Five-year clinical outcomes for inoperable patients treated in the PARTNER trial, the world’s only prospective randomised trial for transcatheter aortic valve implantation (TAVI) in patients deemed too sick for open-heart surgery, were presented as part of the late-breaking clinical trials session at the Transcatheter Cardiovascular Therapeutics (TCT) conference.
“These longer term results from PARTNER’s inoperable cohort indicated that TAVI was associated with a continued significant mortality benefit, persistent symptom benefit and a statistically significant reduction in rehospitalisations,” said Michael J Mack, chair, cardiovascular service line, Baylor Scott & White Health. “It is reassuring now five years later that in this very ill and elderly patient group facing a high likelihood of mortality, more patients treated with Sapien [Edwards Lifesciences] experienced sustained improvements in functional heart status and fewer repeat hospitalisations—two measures that signify an improvement in quality of life.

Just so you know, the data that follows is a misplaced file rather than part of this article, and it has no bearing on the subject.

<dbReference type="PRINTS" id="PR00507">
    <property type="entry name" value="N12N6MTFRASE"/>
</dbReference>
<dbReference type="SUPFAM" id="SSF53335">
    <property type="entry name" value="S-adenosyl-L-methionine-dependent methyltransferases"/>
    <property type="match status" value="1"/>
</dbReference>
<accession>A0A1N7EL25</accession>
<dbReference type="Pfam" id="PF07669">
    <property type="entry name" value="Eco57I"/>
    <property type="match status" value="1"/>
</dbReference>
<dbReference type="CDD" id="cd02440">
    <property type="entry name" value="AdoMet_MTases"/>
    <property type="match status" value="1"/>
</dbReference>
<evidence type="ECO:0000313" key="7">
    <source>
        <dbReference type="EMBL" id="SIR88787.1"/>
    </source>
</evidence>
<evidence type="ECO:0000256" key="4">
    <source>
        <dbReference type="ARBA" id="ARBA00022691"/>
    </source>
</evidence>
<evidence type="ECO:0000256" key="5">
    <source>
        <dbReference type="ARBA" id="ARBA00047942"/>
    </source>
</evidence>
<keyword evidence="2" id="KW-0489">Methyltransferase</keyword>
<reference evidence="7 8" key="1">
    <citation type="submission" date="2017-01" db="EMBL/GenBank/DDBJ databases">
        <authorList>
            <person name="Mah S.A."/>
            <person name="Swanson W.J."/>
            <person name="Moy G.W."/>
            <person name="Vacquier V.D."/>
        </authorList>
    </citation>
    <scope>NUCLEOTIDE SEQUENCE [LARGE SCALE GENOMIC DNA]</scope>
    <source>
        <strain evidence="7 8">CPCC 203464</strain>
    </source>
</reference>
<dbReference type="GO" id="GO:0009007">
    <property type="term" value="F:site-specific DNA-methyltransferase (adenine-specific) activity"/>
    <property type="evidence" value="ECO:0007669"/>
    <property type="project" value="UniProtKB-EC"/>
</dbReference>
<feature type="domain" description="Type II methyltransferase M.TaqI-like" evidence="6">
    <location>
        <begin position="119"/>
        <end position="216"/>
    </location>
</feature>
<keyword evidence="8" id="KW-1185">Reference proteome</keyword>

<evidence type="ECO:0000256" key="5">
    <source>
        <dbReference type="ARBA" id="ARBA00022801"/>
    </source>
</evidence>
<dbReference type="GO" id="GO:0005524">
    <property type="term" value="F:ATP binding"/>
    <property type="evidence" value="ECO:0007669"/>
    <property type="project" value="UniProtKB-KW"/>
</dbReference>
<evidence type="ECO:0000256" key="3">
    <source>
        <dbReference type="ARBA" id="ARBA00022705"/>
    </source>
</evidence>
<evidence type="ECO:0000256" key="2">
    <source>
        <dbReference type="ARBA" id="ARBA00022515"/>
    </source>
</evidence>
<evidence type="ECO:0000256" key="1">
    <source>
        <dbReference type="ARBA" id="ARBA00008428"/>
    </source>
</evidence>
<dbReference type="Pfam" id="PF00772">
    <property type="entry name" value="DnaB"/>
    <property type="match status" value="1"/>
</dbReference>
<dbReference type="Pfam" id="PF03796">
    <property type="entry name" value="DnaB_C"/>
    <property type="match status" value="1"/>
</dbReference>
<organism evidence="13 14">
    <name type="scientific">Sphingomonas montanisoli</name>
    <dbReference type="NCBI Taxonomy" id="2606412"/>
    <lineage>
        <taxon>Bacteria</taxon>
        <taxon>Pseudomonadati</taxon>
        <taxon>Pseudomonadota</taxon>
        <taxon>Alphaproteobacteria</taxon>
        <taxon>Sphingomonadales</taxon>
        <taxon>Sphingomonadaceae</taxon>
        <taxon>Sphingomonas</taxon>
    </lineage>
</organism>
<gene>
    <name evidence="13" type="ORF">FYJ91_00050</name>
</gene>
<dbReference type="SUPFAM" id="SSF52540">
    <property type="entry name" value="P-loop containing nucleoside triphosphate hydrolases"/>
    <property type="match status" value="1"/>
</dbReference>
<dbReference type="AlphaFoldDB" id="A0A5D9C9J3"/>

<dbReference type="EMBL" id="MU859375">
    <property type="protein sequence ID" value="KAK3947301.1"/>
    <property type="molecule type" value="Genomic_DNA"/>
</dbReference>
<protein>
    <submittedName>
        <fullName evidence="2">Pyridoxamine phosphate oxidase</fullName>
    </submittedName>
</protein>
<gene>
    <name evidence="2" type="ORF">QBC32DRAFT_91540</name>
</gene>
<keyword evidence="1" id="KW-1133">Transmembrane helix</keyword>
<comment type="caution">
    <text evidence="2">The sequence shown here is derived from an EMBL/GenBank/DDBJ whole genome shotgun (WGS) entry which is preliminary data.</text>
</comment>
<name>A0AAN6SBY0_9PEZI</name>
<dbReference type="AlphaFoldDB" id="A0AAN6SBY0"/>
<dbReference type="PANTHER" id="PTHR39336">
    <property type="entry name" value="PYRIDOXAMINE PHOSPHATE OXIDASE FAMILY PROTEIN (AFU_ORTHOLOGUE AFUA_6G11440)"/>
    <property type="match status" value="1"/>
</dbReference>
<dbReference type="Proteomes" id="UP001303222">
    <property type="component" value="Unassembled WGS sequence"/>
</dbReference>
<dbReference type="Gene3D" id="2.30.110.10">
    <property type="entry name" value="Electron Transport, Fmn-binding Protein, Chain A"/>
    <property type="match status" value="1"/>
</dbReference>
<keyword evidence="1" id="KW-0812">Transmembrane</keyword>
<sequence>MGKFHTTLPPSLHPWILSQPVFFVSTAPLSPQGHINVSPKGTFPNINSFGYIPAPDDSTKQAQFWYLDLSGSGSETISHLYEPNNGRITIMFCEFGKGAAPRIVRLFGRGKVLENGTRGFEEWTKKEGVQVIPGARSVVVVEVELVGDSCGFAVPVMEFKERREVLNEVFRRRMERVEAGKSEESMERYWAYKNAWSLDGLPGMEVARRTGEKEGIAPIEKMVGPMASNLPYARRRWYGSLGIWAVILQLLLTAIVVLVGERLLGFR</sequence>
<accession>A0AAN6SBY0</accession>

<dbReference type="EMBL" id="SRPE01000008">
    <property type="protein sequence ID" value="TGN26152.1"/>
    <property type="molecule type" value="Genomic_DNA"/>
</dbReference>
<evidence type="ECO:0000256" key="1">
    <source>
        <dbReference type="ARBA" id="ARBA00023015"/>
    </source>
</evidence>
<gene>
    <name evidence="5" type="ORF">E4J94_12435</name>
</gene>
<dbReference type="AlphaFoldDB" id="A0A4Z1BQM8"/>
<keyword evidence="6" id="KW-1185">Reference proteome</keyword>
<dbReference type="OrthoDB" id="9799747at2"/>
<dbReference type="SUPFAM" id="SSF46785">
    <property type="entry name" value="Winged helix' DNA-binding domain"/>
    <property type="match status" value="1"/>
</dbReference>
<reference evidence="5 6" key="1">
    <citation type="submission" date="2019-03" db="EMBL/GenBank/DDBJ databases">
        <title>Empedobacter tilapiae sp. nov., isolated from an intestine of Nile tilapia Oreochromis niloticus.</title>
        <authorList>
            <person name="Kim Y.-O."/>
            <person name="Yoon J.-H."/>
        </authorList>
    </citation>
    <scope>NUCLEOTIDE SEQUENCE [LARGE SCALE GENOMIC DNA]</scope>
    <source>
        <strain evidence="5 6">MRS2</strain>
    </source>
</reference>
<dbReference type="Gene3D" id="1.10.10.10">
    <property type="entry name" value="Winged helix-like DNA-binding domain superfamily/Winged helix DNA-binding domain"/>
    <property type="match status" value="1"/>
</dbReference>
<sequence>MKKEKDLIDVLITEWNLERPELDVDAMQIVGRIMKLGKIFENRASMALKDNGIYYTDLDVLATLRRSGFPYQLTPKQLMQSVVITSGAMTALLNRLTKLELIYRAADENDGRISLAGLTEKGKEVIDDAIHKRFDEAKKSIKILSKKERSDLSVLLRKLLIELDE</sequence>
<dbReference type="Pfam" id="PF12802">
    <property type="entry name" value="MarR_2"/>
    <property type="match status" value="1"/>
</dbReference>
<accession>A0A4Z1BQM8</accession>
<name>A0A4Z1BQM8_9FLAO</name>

“This was the first study of its kind for transcatheter heart valves,” said Mack. “The PARTNER trial has historical significance in the development of TAVI and continues to provide the clinical community with important information about the durability and performance of the Edwards Sapien valves.”
The prospective, multicentre PARTNER trial provided the initial experience with TAVI in the United States. The trial documented the outcomes of 358 inoperable aortic stenosis patients treated at 21 centres between 2007 and 2009. In Cohort B of the PARTNER trial, inoperable patients with severe, symptomatic aortic stenosis were evenly randomised to receive either transfemoral TAVI with the Sapien valve or standard therapy, which included balloon aortic valvuloplasty or medical management of symptoms. The one- and two-year results from the PARTNER trial were published in the New England Journal of Medicine.